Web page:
Iran Says It Has 'Nothing to Hide'

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Iran is prepared to allow more severe inspections of its nuclear activities because it has "nothing to hide," Foreign Minister Kamal Kharrazi (search) said Monday.

"But we want to make sure that additional protocol is going to solve the problems and it is going to be enough," Kharrazi said.

The U.N. International Atomic Energy Agency (search) demands Iran agree by Oct. 31 to allow unfettered inspections and stop all uranium (search) enrichment. The United States, Europe and Russia have hiked up pressure on Tehran to meet the deadline.

Iran has insisted it will not stop uranium enrichment and that it has a right to a peaceful nuclear program. Iran acknowledged Monday that traces of highly enriched uranium have been found at a second site in the country, but insisted the source was contaminated equipment purchased from another country.

Kharrazi spoke to reporters after meeting Russian Foreign Minister Igor Ivanov two days after Russian President Vladimir Putin discussed Iran's nuclear program with President Bush at his retreat in Camp David.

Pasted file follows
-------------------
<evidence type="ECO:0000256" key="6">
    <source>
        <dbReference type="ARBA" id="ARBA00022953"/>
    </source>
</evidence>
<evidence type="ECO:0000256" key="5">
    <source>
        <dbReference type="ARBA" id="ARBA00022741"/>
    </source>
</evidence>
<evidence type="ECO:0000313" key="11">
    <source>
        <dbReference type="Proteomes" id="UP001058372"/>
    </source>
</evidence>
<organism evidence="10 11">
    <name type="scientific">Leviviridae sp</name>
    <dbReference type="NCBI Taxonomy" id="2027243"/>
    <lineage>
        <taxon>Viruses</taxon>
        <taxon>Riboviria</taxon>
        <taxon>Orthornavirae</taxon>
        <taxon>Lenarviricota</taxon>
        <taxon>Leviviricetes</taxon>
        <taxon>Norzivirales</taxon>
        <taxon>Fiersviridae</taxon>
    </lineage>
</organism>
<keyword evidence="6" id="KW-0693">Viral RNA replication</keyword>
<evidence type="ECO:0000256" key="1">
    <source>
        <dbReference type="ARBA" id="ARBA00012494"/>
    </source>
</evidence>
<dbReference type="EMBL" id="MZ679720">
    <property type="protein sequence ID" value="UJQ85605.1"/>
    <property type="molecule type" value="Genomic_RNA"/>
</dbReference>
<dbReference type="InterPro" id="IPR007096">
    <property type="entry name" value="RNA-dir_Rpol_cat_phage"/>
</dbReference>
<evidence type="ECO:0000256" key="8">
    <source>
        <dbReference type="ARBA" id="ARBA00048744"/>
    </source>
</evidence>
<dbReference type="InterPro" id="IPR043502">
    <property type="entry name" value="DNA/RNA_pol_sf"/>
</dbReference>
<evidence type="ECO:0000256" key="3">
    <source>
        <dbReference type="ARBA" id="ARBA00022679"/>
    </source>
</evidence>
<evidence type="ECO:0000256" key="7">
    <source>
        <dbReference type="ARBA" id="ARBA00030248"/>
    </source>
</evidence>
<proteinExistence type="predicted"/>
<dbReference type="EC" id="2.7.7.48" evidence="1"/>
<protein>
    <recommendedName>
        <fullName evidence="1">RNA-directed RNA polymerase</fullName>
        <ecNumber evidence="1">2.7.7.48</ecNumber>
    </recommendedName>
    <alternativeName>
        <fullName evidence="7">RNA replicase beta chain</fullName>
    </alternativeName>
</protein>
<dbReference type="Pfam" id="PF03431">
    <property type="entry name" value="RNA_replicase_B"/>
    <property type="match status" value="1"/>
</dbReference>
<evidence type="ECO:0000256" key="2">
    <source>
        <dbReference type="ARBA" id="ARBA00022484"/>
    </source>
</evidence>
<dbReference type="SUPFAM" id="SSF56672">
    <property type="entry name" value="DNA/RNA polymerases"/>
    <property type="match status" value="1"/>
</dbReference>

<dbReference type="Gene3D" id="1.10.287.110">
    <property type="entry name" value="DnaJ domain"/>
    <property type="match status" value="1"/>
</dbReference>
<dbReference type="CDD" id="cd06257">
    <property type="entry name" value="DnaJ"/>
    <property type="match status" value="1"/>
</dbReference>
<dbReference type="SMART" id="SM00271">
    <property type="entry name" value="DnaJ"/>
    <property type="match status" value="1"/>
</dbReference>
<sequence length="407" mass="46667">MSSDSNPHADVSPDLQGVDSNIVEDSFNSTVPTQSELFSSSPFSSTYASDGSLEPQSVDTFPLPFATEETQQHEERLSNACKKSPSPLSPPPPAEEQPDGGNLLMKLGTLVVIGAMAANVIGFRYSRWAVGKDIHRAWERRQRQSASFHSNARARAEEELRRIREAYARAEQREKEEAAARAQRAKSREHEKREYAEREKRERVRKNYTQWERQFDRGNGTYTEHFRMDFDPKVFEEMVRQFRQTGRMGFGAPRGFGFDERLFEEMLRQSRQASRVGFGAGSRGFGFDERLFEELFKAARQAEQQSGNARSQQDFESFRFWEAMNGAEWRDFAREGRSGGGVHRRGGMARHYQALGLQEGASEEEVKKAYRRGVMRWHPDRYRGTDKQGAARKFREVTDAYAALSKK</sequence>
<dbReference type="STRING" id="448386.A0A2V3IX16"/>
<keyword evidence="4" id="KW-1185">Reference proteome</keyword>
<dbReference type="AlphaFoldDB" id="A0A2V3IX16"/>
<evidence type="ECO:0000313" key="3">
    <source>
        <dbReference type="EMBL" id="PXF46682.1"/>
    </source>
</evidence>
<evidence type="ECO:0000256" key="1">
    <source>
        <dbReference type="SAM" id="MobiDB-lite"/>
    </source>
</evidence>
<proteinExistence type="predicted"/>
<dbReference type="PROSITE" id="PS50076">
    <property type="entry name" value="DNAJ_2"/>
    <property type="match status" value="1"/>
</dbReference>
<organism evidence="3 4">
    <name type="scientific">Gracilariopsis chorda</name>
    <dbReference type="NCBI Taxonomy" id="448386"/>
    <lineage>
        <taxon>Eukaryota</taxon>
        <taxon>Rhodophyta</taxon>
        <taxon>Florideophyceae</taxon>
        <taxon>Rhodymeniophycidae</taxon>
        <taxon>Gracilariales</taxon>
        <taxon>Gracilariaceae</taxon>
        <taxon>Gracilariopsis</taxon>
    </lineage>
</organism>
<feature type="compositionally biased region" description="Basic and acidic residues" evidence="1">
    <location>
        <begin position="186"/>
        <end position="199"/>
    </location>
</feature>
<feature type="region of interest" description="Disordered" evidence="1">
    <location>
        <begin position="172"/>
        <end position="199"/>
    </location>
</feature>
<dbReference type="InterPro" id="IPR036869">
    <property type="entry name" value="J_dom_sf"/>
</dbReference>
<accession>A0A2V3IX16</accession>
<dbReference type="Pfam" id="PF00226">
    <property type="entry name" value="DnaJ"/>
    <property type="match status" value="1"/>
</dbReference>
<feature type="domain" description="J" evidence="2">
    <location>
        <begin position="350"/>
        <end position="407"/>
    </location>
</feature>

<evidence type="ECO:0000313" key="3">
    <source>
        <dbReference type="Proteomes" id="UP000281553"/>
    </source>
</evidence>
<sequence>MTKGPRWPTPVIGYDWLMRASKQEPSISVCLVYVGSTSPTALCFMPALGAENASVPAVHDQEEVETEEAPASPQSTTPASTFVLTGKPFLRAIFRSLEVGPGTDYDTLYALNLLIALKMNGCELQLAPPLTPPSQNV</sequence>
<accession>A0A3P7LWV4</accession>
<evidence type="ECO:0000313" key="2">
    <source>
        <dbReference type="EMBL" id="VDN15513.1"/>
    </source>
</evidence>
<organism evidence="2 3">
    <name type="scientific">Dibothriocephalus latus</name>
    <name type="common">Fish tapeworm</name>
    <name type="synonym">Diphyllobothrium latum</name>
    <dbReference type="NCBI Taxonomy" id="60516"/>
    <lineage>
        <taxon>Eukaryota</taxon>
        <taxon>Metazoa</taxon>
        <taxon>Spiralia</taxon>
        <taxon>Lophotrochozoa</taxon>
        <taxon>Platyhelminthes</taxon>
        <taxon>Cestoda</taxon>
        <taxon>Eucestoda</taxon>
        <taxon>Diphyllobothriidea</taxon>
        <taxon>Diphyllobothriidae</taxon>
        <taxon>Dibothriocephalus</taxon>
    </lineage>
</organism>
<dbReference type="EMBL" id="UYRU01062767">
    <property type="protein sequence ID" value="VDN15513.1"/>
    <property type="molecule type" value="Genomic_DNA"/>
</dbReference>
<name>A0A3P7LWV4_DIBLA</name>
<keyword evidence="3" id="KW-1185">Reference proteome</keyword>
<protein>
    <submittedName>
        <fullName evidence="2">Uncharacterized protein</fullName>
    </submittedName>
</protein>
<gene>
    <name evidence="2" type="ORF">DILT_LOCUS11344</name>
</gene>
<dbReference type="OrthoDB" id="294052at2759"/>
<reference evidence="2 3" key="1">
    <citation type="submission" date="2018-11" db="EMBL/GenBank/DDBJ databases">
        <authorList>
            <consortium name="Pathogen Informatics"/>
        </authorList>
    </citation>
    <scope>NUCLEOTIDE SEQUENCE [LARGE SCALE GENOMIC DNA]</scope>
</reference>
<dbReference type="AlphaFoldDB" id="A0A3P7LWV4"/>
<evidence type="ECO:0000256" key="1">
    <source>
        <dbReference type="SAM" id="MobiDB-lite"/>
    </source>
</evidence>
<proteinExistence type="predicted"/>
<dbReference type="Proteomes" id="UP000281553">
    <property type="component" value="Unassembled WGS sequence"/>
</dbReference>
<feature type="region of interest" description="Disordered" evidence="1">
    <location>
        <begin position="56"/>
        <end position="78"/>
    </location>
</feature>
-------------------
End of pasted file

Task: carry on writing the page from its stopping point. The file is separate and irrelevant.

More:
Putin gave no indication he was willing to pull back from a $800 million deal to build a power plant in southern Iran. Bush has pressed Putin for two years to abandon the project.

The Iranian minister said his country had been cooperating with the Russians on the power plant and "they're going to continue this cooperation with us."

Iran maintains that under the Nuclear Nonproliferation Treaty it is allowed to develop a peaceful nuclear power program.

"We have always stressed that we don't have any program to produce a nuclear weapons and all our activities are legal in the framework of our commitment to the NPT and our rights based on NPT and under the safeguard of IAEA," Kharrazi said.

"Therefore we will continue our cooperation with the IAEA to make sure that everything" is legal, he said.

"Everyone talks about signing additional protocol, and in principle, we don't have any problem to have more severe inspections because we don't have anything to hide," Kharrazi said.